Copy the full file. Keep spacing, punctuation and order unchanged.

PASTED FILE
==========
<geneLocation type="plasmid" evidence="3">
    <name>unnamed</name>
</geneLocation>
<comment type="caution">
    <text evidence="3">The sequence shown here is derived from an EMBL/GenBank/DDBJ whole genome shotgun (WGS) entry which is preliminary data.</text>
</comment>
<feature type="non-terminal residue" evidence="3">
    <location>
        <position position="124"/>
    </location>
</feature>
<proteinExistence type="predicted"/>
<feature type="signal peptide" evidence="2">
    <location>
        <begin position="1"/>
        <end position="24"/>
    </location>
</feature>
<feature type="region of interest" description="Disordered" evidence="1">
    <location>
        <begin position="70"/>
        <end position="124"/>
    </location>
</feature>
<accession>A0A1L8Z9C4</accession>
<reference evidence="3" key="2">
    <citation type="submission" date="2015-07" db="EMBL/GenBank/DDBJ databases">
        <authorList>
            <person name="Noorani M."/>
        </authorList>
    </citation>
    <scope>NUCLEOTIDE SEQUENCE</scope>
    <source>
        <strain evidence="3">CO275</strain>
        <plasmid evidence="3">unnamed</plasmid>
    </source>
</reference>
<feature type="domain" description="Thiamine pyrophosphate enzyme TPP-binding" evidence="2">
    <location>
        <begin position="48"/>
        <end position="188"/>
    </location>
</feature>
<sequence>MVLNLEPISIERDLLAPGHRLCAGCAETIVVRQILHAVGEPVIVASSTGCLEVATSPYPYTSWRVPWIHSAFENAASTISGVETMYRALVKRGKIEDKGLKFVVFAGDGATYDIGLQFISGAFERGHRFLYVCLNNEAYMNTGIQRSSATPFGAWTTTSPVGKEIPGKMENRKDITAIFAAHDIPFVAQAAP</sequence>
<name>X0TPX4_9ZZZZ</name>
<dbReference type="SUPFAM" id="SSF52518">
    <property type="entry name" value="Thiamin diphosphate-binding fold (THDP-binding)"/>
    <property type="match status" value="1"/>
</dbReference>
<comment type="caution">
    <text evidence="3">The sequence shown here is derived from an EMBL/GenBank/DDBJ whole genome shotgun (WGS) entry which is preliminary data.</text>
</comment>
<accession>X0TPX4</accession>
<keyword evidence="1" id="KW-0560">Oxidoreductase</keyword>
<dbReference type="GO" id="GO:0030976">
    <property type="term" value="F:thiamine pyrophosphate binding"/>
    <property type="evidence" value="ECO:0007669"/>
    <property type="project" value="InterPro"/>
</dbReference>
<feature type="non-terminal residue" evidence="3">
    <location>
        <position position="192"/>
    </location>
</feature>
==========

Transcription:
<geneLocation type="plasmid" evidence="3">
    <name>unnamed</name>
</geneLocation>
<comment type="caution">
    <text evidence="3">The sequence shown here is derived from an EMBL/GenBank/DDBJ whole genome shotgun (WGS) entry which is preliminary data.</text>
</comment>
<feature type="non-terminal residue" evidence="3">
    <location>
        <position position="124"/>
    </location>
</feature>
<proteinExistence type="predicted"/>
<feature type="signal peptide" evidence="2">
    <location>
        <begin position="1"/>
        <end position="24"/>
    </location>
</feature>
<feature type="region of interest" description="Disordered" evidence="1">
    <location>
        <begin position="70"/>
        <end position="124"/>
    </location>
</feature>
<accession>A0A1L8Z9C4</accession>
<reference evidence="3" key="2">
    <citation type="submission" date="2015-07" db="EMBL/GenBank/DDBJ databases">
        <authorList>
            <person name="Noorani M."/>
        </authorList>
    </citation>
    <scope>NUCLEOTIDE SEQUENCE</scope>
    <source>
        <strain evidence="3">CO275</strain>
        <plasmid evidence="3">unnamed</plasmid>
    </source>
</reference>
<feature type="domain" description="Thiamine pyrophosphate enzyme TPP-binding" evidence="2">
    <location>
        <begin position="48"/>
        <end position="188"/>
    </location>
</feature>
<sequence>MVLNLEPISIERDLLAPGHRLCAGCAETIVVRQILHAVGEPVIVASSTGCLEVATSPYPYTSWRVPWIHSAFENAASTISGVETMYRALVKRGKIEDKGLKFVVFAGDGATYDIGLQFISGAFERGHRFLYVCLNNEAYMNTGIQRSSATPFGAWTTTSPVGKEIPGKMENRKDITAIFAAHDIPFVAQAAP</sequence>
<name>X0TPX4_9ZZZZ</name>
<dbReference type="SUPFAM" id="SSF52518">
    <property type="entry name" value="Thiamin diphosphate-binding fold (THDP-binding)"/>
    <property type="match status" value="1"/>
</dbReference>
<comment type="caution">
    <text evidence="3">The sequence shown here is derived from an EMBL/GenBank/DDBJ whole genome shotgun (WGS) entry which is preliminary data.</text>
</comment>
<accession>X0TPX4</accession>
<keyword evidence="1" id="KW-0560">Oxidoreductase</keyword>
<dbReference type="GO" id="GO:0030976">
    <property type="term" value="F:thiamine pyrophosphate binding"/>
    <property type="evidence" value="ECO:0007669"/>
    <property type="project" value="InterPro"/>
</dbReference>
<feature type="non-terminal residue" evidence="3">
    <location>
        <position position="192"/>
    </location>
</feature>